Signs of life for stricken coral reef

New research from the Southern Cross University has detailed ‘remarkable growth’ of the southernmost community of coral in the Great Barrier Reef.

The research, led by doctoral researcher Kay Davis, detail a ‘completely unexpected’ finding of a coral ecosystem calcification increase of 400 per cent between 2014 to 2017.

Her team analysed the chemistry of water samples to measure whether coral and algae were growing or declining and at what rate, to determine how the ecosystem compares to previous studies conducted in the 1970s and throughout the 2000s.

“A devastating cyclone hit the One Tree Island reef in 2009, and no metabolic recovery was detected even five years after. In 2014, calcification had declined at One Tree Island by 75 per cent, and we expected this trend to continue due to ocean acidification inhibiting coral recovery. However, we found that the coral ecosystem has completely recovered from this cyclone event after eight years,” Ms Davis said.

“Not only did our water chemistry results show that calcification was recovering, but there was a visible increase in the amount of coral as well, with coral cover increasing to 30-40 per cent. However, we are still seeing an increase in organic productivity as well, which should continue to be monitored in the future."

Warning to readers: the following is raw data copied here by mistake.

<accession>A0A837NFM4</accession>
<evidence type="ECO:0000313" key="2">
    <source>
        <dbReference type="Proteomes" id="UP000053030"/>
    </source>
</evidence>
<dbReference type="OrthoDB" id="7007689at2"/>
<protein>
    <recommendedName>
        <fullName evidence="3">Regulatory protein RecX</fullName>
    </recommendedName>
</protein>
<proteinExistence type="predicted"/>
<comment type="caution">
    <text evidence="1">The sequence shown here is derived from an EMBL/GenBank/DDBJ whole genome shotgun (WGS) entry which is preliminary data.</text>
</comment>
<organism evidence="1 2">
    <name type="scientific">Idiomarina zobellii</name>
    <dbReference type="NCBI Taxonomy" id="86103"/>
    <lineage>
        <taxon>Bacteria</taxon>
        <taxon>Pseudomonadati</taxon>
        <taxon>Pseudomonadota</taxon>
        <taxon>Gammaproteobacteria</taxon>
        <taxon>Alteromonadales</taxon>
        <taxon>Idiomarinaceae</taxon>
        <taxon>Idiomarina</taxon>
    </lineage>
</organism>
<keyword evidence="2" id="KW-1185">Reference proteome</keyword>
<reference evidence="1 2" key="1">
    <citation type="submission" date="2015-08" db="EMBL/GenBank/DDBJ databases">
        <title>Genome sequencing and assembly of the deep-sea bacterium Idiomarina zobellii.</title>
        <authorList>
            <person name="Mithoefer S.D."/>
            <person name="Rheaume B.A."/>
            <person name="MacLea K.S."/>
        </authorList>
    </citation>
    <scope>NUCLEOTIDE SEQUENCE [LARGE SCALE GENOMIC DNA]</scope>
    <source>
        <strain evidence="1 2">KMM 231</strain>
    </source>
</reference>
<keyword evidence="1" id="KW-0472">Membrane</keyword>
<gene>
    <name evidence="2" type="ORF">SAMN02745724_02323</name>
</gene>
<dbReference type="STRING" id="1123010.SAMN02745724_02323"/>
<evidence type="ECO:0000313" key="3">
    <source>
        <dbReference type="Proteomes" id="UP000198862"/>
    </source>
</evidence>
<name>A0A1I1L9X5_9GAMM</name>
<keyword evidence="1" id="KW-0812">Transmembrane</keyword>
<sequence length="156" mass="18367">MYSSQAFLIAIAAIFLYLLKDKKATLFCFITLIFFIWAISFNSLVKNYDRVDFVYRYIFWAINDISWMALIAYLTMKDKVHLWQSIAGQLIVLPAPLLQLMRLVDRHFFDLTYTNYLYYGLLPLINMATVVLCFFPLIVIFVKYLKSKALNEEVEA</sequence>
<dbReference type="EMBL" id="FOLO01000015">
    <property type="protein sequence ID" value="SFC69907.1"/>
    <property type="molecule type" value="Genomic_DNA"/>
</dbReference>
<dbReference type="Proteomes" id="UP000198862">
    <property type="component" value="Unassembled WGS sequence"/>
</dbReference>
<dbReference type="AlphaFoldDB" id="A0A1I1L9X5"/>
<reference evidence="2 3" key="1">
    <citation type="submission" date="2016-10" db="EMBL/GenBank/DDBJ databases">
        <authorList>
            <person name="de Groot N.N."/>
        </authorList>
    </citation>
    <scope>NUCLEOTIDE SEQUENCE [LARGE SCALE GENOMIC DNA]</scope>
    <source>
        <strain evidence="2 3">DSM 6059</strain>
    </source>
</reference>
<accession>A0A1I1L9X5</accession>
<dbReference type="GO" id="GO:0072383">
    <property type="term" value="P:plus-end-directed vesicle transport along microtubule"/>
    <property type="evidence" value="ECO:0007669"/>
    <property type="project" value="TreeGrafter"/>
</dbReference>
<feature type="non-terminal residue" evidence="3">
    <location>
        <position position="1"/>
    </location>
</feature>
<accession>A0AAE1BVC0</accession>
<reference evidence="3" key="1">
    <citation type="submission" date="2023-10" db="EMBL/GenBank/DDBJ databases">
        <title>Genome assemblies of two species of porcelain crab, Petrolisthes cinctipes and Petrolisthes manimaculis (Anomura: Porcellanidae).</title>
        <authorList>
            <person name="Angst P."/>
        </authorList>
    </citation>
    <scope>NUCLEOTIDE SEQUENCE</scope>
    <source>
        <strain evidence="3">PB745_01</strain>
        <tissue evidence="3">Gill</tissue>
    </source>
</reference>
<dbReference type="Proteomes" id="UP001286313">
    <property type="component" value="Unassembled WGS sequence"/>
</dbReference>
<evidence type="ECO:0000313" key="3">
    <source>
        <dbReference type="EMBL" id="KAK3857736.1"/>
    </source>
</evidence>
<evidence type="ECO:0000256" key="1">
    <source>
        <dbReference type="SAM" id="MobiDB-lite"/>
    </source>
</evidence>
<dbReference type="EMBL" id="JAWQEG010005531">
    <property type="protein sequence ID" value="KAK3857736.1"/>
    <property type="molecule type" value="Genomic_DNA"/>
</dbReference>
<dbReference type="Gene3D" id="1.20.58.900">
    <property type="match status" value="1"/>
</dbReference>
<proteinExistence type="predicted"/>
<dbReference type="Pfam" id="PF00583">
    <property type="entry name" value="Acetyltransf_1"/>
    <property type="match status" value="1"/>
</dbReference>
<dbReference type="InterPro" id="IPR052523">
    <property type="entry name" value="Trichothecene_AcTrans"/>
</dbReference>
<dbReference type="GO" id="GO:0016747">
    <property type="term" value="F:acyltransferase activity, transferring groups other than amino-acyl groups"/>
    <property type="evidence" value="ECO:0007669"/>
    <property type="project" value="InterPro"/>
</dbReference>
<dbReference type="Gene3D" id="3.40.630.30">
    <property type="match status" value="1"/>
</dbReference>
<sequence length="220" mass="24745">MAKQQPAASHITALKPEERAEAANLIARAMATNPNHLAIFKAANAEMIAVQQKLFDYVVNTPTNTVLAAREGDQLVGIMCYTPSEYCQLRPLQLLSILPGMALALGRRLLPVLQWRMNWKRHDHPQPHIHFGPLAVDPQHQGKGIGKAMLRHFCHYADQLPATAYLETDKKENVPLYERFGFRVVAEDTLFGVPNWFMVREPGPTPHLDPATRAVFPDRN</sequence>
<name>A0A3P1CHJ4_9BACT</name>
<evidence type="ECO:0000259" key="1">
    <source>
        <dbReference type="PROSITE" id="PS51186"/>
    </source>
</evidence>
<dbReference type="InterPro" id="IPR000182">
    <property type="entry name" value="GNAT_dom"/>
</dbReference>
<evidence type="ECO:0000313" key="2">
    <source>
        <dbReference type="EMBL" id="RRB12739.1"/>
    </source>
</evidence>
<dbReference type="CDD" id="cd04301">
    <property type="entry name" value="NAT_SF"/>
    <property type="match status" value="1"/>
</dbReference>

“There were three studies after the cyclone and each one of them showed a decreasing trend in the coral growth in the area, so we expected the trend to continue,” she said.

The ocean is warming and acidifying so we wouldn’t think the coral would be able to fight that.”

Ms Davis said the recovery highlighted the volatility in Great Barrier Reef waters.

“It’s not unusual for reefs to recover, reefs have been recovering from stress events for many years, but as we see the effects of climate change we’re seeing that recovery is more difficult,” she said.

“One Tree Island is a special case because it was given that time and it remained relatively isolated from humans and human impact, apart from the global impact of climate change.”

She compared the remarkable recovery in the southern reef island with the example of Lizard Island, on the northernmost end of the Great Barrier Reef.

In that case the surrounding reef has now been largely overtaken by algae after most of its coral was killed off in the major 2016 bleaching event which affected large parts of the northern end of the Great Barrier Reef.

Ms Davis’ research into the Lizard Island situation was published in the Journal of Geophysical Research: Oceans, while her research highlighting the situation at One Tree Island was published in the journal Frontiers in Marine Science.

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